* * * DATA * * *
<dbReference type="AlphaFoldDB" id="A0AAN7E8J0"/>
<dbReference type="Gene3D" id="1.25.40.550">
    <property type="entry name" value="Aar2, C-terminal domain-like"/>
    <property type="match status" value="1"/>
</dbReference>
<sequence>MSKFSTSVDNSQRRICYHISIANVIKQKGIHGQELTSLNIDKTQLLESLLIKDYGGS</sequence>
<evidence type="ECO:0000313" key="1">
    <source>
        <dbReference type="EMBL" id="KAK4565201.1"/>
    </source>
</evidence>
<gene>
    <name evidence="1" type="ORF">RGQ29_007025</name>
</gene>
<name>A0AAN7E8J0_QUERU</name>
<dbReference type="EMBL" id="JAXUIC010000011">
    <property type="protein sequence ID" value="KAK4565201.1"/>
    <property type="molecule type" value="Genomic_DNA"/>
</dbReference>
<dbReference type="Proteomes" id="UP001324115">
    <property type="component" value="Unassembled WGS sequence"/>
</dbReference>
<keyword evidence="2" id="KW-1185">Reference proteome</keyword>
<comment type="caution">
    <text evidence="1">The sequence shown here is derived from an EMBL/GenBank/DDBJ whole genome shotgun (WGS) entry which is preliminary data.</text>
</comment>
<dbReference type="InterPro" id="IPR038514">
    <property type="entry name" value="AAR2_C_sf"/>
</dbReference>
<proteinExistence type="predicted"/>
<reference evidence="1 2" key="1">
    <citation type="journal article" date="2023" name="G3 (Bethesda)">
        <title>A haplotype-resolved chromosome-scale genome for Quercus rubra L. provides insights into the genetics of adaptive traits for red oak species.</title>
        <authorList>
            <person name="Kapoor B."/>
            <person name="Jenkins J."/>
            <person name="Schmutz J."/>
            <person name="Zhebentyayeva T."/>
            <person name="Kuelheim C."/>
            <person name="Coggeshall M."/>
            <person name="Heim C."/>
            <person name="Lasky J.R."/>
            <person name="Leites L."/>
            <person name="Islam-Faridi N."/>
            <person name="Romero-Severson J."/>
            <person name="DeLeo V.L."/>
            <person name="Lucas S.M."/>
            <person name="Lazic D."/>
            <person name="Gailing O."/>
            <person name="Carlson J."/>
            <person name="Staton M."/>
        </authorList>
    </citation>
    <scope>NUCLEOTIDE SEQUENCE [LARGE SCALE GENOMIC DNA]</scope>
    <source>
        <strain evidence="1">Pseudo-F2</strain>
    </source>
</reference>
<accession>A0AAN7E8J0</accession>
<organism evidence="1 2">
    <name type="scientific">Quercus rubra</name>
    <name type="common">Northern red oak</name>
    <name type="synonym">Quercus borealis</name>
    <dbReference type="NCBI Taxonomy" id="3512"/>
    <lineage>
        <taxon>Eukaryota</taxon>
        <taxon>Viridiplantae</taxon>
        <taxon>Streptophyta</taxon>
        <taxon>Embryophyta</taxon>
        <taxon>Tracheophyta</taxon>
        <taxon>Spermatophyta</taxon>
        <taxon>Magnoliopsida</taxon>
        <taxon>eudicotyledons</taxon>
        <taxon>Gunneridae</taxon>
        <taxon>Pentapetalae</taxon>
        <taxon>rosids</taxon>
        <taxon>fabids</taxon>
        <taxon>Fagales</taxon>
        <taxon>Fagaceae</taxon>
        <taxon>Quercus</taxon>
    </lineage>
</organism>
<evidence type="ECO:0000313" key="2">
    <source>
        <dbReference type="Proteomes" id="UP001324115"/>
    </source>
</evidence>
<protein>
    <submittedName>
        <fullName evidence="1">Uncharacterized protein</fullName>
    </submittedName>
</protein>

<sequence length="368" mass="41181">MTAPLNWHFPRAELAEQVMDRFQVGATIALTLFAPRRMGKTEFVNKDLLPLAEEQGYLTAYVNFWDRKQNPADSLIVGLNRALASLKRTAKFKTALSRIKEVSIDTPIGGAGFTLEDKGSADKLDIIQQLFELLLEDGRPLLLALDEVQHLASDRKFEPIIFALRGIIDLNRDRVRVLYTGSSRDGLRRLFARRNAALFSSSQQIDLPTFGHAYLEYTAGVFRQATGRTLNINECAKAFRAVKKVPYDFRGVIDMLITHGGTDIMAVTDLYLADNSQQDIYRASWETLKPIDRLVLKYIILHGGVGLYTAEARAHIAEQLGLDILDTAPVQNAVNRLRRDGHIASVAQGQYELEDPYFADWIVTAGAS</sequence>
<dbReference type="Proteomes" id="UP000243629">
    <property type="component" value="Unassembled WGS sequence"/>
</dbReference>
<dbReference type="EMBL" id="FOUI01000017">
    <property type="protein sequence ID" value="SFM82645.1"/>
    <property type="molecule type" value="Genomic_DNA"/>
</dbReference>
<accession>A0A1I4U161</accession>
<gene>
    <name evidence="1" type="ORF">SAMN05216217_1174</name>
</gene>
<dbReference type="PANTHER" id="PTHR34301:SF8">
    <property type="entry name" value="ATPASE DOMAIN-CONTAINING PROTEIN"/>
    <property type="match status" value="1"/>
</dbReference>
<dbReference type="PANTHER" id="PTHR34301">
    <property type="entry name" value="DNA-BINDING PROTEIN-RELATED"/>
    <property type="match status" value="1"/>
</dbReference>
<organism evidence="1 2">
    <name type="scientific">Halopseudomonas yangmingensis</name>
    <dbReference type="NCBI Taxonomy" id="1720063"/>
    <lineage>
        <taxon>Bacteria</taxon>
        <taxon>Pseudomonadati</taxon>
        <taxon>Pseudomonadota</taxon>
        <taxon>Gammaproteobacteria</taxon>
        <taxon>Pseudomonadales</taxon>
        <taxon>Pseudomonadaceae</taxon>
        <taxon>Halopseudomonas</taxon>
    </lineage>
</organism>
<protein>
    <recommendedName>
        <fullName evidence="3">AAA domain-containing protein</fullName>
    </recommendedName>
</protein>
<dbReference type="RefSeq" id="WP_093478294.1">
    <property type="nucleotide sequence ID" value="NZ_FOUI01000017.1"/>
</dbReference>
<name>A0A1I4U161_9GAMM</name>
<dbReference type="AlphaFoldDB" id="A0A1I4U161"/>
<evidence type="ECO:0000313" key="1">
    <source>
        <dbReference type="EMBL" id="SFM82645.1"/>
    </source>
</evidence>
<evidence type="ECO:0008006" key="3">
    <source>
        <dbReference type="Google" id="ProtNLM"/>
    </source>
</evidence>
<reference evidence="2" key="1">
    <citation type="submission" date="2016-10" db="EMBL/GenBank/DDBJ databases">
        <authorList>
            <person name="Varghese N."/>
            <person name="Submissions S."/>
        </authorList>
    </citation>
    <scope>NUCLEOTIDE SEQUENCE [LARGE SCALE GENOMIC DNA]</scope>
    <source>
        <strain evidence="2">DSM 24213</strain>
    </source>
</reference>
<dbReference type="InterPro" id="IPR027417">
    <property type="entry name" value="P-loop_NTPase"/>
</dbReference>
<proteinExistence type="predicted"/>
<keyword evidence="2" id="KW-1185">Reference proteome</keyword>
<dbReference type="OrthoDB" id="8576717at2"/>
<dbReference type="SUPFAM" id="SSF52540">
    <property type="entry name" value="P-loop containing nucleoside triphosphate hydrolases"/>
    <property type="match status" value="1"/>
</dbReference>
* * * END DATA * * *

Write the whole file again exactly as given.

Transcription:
<dbReference type="AlphaFoldDB" id="A0AAN7E8J0"/>
<dbReference type="Gene3D" id="1.25.40.550">
    <property type="entry name" value="Aar2, C-terminal domain-like"/>
    <property type="match status" value="1"/>
</dbReference>
<sequence>MSKFSTSVDNSQRRICYHISIANVIKQKGIHGQELTSLNIDKTQLLESLLIKDYGGS</sequence>
<evidence type="ECO:0000313" key="1">
    <source>
        <dbReference type="EMBL" id="KAK4565201.1"/>
    </source>
</evidence>
<gene>
    <name evidence="1" type="ORF">RGQ29_007025</name>
</gene>
<name>A0AAN7E8J0_QUERU</name>
<dbReference type="EMBL" id="JAXUIC010000011">
    <property type="protein sequence ID" value="KAK4565201.1"/>
    <property type="molecule type" value="Genomic_DNA"/>
</dbReference>
<dbReference type="Proteomes" id="UP001324115">
    <property type="component" value="Unassembled WGS sequence"/>
</dbReference>
<keyword evidence="2" id="KW-1185">Reference proteome</keyword>
<comment type="caution">
    <text evidence="1">The sequence shown here is derived from an EMBL/GenBank/DDBJ whole genome shotgun (WGS) entry which is preliminary data.</text>
</comment>
<dbReference type="InterPro" id="IPR038514">
    <property type="entry name" value="AAR2_C_sf"/>
</dbReference>
<proteinExistence type="predicted"/>
<reference evidence="1 2" key="1">
    <citation type="journal article" date="2023" name="G3 (Bethesda)">
        <title>A haplotype-resolved chromosome-scale genome for Quercus rubra L. provides insights into the genetics of adaptive traits for red oak species.</title>
        <authorList>
            <person name="Kapoor B."/>
            <person name="Jenkins J."/>
            <person name="Schmutz J."/>
            <person name="Zhebentyayeva T."/>
            <person name="Kuelheim C."/>
            <person name="Coggeshall M."/>
            <person name="Heim C."/>
            <person name="Lasky J.R."/>
            <person name="Leites L."/>
            <person name="Islam-Faridi N."/>
            <person name="Romero-Severson J."/>
            <person name="DeLeo V.L."/>
            <person name="Lucas S.M."/>
            <person name="Lazic D."/>
            <person name="Gailing O."/>
            <person name="Carlson J."/>
            <person name="Staton M."/>
        </authorList>
    </citation>
    <scope>NUCLEOTIDE SEQUENCE [LARGE SCALE GENOMIC DNA]</scope>
    <source>
        <strain evidence="1">Pseudo-F2</strain>
    </source>
</reference>
<accession>A0AAN7E8J0</accession>
<organism evidence="1 2">
    <name type="scientific">Quercus rubra</name>
    <name type="common">Northern red oak</name>
    <name type="synonym">Quercus borealis</name>
    <dbReference type="NCBI Taxonomy" id="3512"/>
    <lineage>
        <taxon>Eukaryota</taxon>
        <taxon>Viridiplantae</taxon>
        <taxon>Streptophyta</taxon>
        <taxon>Embryophyta</taxon>
        <taxon>Tracheophyta</taxon>
        <taxon>Spermatophyta</taxon>
        <taxon>Magnoliopsida</taxon>
        <taxon>eudicotyledons</taxon>
        <taxon>Gunneridae</taxon>
        <taxon>Pentapetalae</taxon>
        <taxon>rosids</taxon>
        <taxon>fabids</taxon>
        <taxon>Fagales</taxon>
        <taxon>Fagaceae</taxon>
        <taxon>Quercus</taxon>
    </lineage>
</organism>
<evidence type="ECO:0000313" key="2">
    <source>
        <dbReference type="Proteomes" id="UP001324115"/>
    </source>
</evidence>
<protein>
    <submittedName>
        <fullName evidence="1">Uncharacterized protein</fullName>
    </submittedName>
</protein>

<sequence length="368" mass="41181">MTAPLNWHFPRAELAEQVMDRFQVGATIALTLFAPRRMGKTEFVNKDLLPLAEEQGYLTAYVNFWDRKQNPADSLIVGLNRALASLKRTAKFKTALSRIKEVSIDTPIGGAGFTLEDKGSADKLDIIQQLFELLLEDGRPLLLALDEVQHLASDRKFEPIIFALRGIIDLNRDRVRVLYTGSSRDGLRRLFARRNAALFSSSQQIDLPTFGHAYLEYTAGVFRQATGRTLNINECAKAFRAVKKVPYDFRGVIDMLITHGGTDIMAVTDLYLADNSQQDIYRASWETLKPIDRLVLKYIILHGGVGLYTAEARAHIAEQLGLDILDTAPVQNAVNRLRRDGHIASVAQGQYELEDPYFADWIVTAGAS</sequence>
<dbReference type="Proteomes" id="UP000243629">
    <property type="component" value="Unassembled WGS sequence"/>
</dbReference>
<dbReference type="EMBL" id="FOUI01000017">
    <property type="protein sequence ID" value="SFM82645.1"/>
    <property type="molecule type" value="Genomic_DNA"/>
</dbReference>
<accession>A0A1I4U161</accession>
<gene>
    <name evidence="1" type="ORF">SAMN05216217_1174</name>
</gene>
<dbReference type="PANTHER" id="PTHR34301:SF8">
    <property type="entry name" value="ATPASE DOMAIN-CONTAINING PROTEIN"/>
    <property type="match status" value="1"/>
</dbReference>
<dbReference type="PANTHER" id="PTHR34301">
    <property type="entry name" value="DNA-BINDING PROTEIN-RELATED"/>
    <property type="match status" value="1"/>
</dbReference>
<organism evidence="1 2">
    <name type="scientific">Halopseudomonas yangmingensis</name>
    <dbReference type="NCBI Taxonomy" id="1720063"/>
    <lineage>
        <taxon>Bacteria</taxon>
        <taxon>Pseudomonadati</taxon>
        <taxon>Pseudomonadota</taxon>
        <taxon>Gammaproteobacteria</taxon>
        <taxon>Pseudomonadales</taxon>
        <taxon>Pseudomonadaceae</taxon>
        <taxon>Halopseudomonas</taxon>
    </lineage>
</organism>
<protein>
    <recommendedName>
        <fullName evidence="3">AAA domain-containing protein</fullName>
    </recommendedName>
</protein>
<dbReference type="RefSeq" id="WP_093478294.1">
    <property type="nucleotide sequence ID" value="NZ_FOUI01000017.1"/>
</dbReference>
<name>A0A1I4U161_9GAMM</name>
<dbReference type="AlphaFoldDB" id="A0A1I4U161"/>
<evidence type="ECO:0000313" key="1">
    <source>
        <dbReference type="EMBL" id="SFM82645.1"/>
    </source>
</evidence>
<evidence type="ECO:0008006" key="3">
    <source>
        <dbReference type="Google" id="ProtNLM"/>
    </source>
</evidence>
<reference evidence="2" key="1">
    <citation type="submission" date="2016-10" db="EMBL/GenBank/DDBJ databases">
        <authorList>
            <person name="Varghese N."/>
            <person name="Submissions S."/>
        </authorList>
    </citation>
    <scope>NUCLEOTIDE SEQUENCE [LARGE SCALE GENOMIC DNA]</scope>
    <source>
        <strain evidence="2">DSM 24213</strain>
    </source>
</reference>
<dbReference type="InterPro" id="IPR027417">
    <property type="entry name" value="P-loop_NTPase"/>
</dbReference>
<proteinExistence type="predicted"/>
<keyword evidence="2" id="KW-1185">Reference proteome</keyword>
<dbReference type="OrthoDB" id="8576717at2"/>
<dbReference type="SUPFAM" id="SSF52540">
    <property type="entry name" value="P-loop containing nucleoside triphosphate hydrolases"/>
    <property type="match status" value="1"/>
</dbReference>